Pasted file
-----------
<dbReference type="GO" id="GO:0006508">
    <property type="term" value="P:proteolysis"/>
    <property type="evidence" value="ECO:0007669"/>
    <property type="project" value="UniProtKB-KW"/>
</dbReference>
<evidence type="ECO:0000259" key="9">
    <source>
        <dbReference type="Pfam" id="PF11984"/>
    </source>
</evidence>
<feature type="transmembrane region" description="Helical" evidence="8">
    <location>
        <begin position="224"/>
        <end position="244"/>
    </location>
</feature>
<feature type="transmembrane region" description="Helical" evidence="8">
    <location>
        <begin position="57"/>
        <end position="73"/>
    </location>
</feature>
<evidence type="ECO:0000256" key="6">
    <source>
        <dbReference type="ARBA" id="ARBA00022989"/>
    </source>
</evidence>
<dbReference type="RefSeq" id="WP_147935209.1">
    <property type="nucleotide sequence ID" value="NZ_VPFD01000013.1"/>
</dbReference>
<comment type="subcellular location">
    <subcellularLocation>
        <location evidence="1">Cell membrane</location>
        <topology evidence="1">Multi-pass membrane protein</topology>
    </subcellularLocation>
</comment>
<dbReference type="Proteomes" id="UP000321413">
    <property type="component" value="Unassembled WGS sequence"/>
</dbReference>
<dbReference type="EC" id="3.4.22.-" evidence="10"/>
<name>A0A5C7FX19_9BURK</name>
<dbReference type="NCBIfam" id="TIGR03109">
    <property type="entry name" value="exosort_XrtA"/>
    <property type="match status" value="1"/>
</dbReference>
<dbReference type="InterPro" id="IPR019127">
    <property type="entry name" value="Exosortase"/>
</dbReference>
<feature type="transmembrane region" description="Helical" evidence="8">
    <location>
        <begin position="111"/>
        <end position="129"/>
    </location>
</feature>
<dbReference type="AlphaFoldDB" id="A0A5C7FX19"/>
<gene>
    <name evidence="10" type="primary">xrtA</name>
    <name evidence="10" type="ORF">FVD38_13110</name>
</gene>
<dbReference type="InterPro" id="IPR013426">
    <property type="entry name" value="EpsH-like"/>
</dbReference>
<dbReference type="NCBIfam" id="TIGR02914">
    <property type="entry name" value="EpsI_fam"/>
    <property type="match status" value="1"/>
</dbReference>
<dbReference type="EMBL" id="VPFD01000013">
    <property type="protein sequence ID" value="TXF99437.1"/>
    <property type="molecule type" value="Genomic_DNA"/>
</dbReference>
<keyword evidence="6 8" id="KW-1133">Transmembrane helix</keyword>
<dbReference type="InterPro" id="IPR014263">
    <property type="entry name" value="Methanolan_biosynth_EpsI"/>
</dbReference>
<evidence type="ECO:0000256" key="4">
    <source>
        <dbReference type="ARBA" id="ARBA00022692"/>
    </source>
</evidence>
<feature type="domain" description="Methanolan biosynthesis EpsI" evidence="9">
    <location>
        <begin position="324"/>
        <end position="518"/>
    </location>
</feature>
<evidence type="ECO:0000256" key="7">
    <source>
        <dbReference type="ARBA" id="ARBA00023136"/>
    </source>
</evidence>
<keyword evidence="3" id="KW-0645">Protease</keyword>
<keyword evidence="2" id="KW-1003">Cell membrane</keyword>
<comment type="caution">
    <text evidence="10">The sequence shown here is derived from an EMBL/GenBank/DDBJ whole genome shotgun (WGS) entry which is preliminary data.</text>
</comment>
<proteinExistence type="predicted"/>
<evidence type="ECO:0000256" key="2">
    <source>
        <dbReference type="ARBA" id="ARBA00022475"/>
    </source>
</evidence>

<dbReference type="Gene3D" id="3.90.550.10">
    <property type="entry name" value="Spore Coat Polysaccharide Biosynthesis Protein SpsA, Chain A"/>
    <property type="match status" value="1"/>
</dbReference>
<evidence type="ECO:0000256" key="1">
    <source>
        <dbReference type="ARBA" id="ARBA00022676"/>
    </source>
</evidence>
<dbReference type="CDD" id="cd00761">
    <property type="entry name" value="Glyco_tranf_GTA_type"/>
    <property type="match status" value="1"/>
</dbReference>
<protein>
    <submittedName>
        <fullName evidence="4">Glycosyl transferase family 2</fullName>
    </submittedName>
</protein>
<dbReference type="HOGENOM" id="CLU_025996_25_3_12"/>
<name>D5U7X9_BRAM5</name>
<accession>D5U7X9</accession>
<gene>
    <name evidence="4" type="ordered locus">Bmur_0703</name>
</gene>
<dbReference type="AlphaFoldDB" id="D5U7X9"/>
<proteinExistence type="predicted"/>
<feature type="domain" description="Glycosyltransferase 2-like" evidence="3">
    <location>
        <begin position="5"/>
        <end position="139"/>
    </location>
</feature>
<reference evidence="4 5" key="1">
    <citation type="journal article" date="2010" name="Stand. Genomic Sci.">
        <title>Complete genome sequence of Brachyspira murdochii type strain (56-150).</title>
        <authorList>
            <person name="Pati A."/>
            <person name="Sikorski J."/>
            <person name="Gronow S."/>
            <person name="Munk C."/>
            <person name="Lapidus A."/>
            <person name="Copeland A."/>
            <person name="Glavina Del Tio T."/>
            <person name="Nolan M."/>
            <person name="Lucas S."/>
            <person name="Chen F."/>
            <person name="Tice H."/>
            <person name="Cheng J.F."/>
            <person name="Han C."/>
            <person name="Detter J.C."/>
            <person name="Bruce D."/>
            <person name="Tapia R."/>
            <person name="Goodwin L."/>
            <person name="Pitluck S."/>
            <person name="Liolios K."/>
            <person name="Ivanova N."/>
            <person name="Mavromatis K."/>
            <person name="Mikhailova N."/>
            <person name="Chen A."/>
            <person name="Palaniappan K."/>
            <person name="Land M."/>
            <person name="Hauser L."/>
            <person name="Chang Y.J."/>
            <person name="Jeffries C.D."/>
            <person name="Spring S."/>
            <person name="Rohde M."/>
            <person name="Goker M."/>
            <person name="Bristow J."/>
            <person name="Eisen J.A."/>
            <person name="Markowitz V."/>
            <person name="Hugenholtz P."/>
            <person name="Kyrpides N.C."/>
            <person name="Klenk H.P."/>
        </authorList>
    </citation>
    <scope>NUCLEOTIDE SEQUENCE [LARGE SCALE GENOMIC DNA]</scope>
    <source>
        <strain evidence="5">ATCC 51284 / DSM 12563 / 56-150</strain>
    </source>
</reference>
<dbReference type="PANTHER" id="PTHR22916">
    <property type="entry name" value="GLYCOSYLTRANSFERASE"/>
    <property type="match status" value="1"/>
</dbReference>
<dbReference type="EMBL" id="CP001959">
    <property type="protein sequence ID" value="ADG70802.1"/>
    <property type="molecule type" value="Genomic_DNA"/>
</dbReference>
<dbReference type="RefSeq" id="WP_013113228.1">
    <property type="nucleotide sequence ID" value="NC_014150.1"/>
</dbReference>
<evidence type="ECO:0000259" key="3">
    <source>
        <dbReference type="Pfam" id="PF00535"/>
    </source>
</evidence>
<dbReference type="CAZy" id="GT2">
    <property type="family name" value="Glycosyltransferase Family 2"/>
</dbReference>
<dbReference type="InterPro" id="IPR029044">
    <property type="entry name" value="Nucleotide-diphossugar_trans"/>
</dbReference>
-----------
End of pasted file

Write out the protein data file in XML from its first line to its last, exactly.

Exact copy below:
<dbReference type="GO" id="GO:0006508">
    <property type="term" value="P:proteolysis"/>
    <property type="evidence" value="ECO:0007669"/>
    <property type="project" value="UniProtKB-KW"/>
</dbReference>
<evidence type="ECO:0000259" key="9">
    <source>
        <dbReference type="Pfam" id="PF11984"/>
    </source>
</evidence>
<feature type="transmembrane region" description="Helical" evidence="8">
    <location>
        <begin position="224"/>
        <end position="244"/>
    </location>
</feature>
<feature type="transmembrane region" description="Helical" evidence="8">
    <location>
        <begin position="57"/>
        <end position="73"/>
    </location>
</feature>
<evidence type="ECO:0000256" key="6">
    <source>
        <dbReference type="ARBA" id="ARBA00022989"/>
    </source>
</evidence>
<dbReference type="RefSeq" id="WP_147935209.1">
    <property type="nucleotide sequence ID" value="NZ_VPFD01000013.1"/>
</dbReference>
<comment type="subcellular location">
    <subcellularLocation>
        <location evidence="1">Cell membrane</location>
        <topology evidence="1">Multi-pass membrane protein</topology>
    </subcellularLocation>
</comment>
<dbReference type="Proteomes" id="UP000321413">
    <property type="component" value="Unassembled WGS sequence"/>
</dbReference>
<dbReference type="EC" id="3.4.22.-" evidence="10"/>
<name>A0A5C7FX19_9BURK</name>
<dbReference type="NCBIfam" id="TIGR03109">
    <property type="entry name" value="exosort_XrtA"/>
    <property type="match status" value="1"/>
</dbReference>
<dbReference type="InterPro" id="IPR019127">
    <property type="entry name" value="Exosortase"/>
</dbReference>
<feature type="transmembrane region" description="Helical" evidence="8">
    <location>
        <begin position="111"/>
        <end position="129"/>
    </location>
</feature>
<dbReference type="AlphaFoldDB" id="A0A5C7FX19"/>
<gene>
    <name evidence="10" type="primary">xrtA</name>
    <name evidence="10" type="ORF">FVD38_13110</name>
</gene>
<dbReference type="InterPro" id="IPR013426">
    <property type="entry name" value="EpsH-like"/>
</dbReference>
<dbReference type="NCBIfam" id="TIGR02914">
    <property type="entry name" value="EpsI_fam"/>
    <property type="match status" value="1"/>
</dbReference>
<dbReference type="EMBL" id="VPFD01000013">
    <property type="protein sequence ID" value="TXF99437.1"/>
    <property type="molecule type" value="Genomic_DNA"/>
</dbReference>
<keyword evidence="6 8" id="KW-1133">Transmembrane helix</keyword>
<dbReference type="InterPro" id="IPR014263">
    <property type="entry name" value="Methanolan_biosynth_EpsI"/>
</dbReference>
<evidence type="ECO:0000256" key="4">
    <source>
        <dbReference type="ARBA" id="ARBA00022692"/>
    </source>
</evidence>
<feature type="domain" description="Methanolan biosynthesis EpsI" evidence="9">
    <location>
        <begin position="324"/>
        <end position="518"/>
    </location>
</feature>
<evidence type="ECO:0000256" key="7">
    <source>
        <dbReference type="ARBA" id="ARBA00023136"/>
    </source>
</evidence>
<keyword evidence="3" id="KW-0645">Protease</keyword>
<keyword evidence="2" id="KW-1003">Cell membrane</keyword>
<comment type="caution">
    <text evidence="10">The sequence shown here is derived from an EMBL/GenBank/DDBJ whole genome shotgun (WGS) entry which is preliminary data.</text>
</comment>
<proteinExistence type="predicted"/>
<evidence type="ECO:0000256" key="2">
    <source>
        <dbReference type="ARBA" id="ARBA00022475"/>
    </source>
</evidence>

<dbReference type="Gene3D" id="3.90.550.10">
    <property type="entry name" value="Spore Coat Polysaccharide Biosynthesis Protein SpsA, Chain A"/>
    <property type="match status" value="1"/>
</dbReference>
<evidence type="ECO:0000256" key="1">
    <source>
        <dbReference type="ARBA" id="ARBA00022676"/>
    </source>
</evidence>
<dbReference type="CDD" id="cd00761">
    <property type="entry name" value="Glyco_tranf_GTA_type"/>
    <property type="match status" value="1"/>
</dbReference>
<protein>
    <submittedName>
        <fullName evidence="4">Glycosyl transferase family 2</fullName>
    </submittedName>
</protein>
<dbReference type="HOGENOM" id="CLU_025996_25_3_12"/>
<name>D5U7X9_BRAM5</name>
<accession>D5U7X9</accession>
<gene>
    <name evidence="4" type="ordered locus">Bmur_0703</name>
</gene>
<dbReference type="AlphaFoldDB" id="D5U7X9"/>
<proteinExistence type="predicted"/>
<feature type="domain" description="Glycosyltransferase 2-like" evidence="3">
    <location>
        <begin position="5"/>
        <end position="139"/>
    </location>
</feature>
<reference evidence="4 5" key="1">
    <citation type="journal article" date="2010" name="Stand. Genomic Sci.">
        <title>Complete genome sequence of Brachyspira murdochii type strain (56-150).</title>
        <authorList>
            <person name="Pati A."/>
            <person name="Sikorski J."/>
            <person name="Gronow S."/>
            <person name="Munk C."/>
            <person name="Lapidus A."/>
            <person name="Copeland A."/>
            <person name="Glavina Del Tio T."/>
            <person name="Nolan M."/>
            <person name="Lucas S."/>
            <person name="Chen F."/>
            <person name="Tice H."/>
            <person name="Cheng J.F."/>
            <person name="Han C."/>
            <person name="Detter J.C."/>
            <person name="Bruce D."/>
            <person name="Tapia R."/>
            <person name="Goodwin L."/>
            <person name="Pitluck S."/>
            <person name="Liolios K."/>
            <person name="Ivanova N."/>
            <person name="Mavromatis K."/>
            <person name="Mikhailova N."/>
            <person name="Chen A."/>
            <person name="Palaniappan K."/>
            <person name="Land M."/>
            <person name="Hauser L."/>
            <person name="Chang Y.J."/>
            <person name="Jeffries C.D."/>
            <person name="Spring S."/>
            <person name="Rohde M."/>
            <person name="Goker M."/>
            <person name="Bristow J."/>
            <person name="Eisen J.A."/>
            <person name="Markowitz V."/>
            <person name="Hugenholtz P."/>
            <person name="Kyrpides N.C."/>
            <person name="Klenk H.P."/>
        </authorList>
    </citation>
    <scope>NUCLEOTIDE SEQUENCE [LARGE SCALE GENOMIC DNA]</scope>
    <source>
        <strain evidence="5">ATCC 51284 / DSM 12563 / 56-150</strain>
    </source>
</reference>
<dbReference type="PANTHER" id="PTHR22916">
    <property type="entry name" value="GLYCOSYLTRANSFERASE"/>
    <property type="match status" value="1"/>
</dbReference>
<dbReference type="EMBL" id="CP001959">
    <property type="protein sequence ID" value="ADG70802.1"/>
    <property type="molecule type" value="Genomic_DNA"/>
</dbReference>
<dbReference type="RefSeq" id="WP_013113228.1">
    <property type="nucleotide sequence ID" value="NC_014150.1"/>
</dbReference>
<evidence type="ECO:0000259" key="3">
    <source>
        <dbReference type="Pfam" id="PF00535"/>
    </source>
</evidence>
<dbReference type="CAZy" id="GT2">
    <property type="family name" value="Glycosyltransferase Family 2"/>
</dbReference>
<dbReference type="InterPro" id="IPR029044">
    <property type="entry name" value="Nucleotide-diphossugar_trans"/>
</dbReference>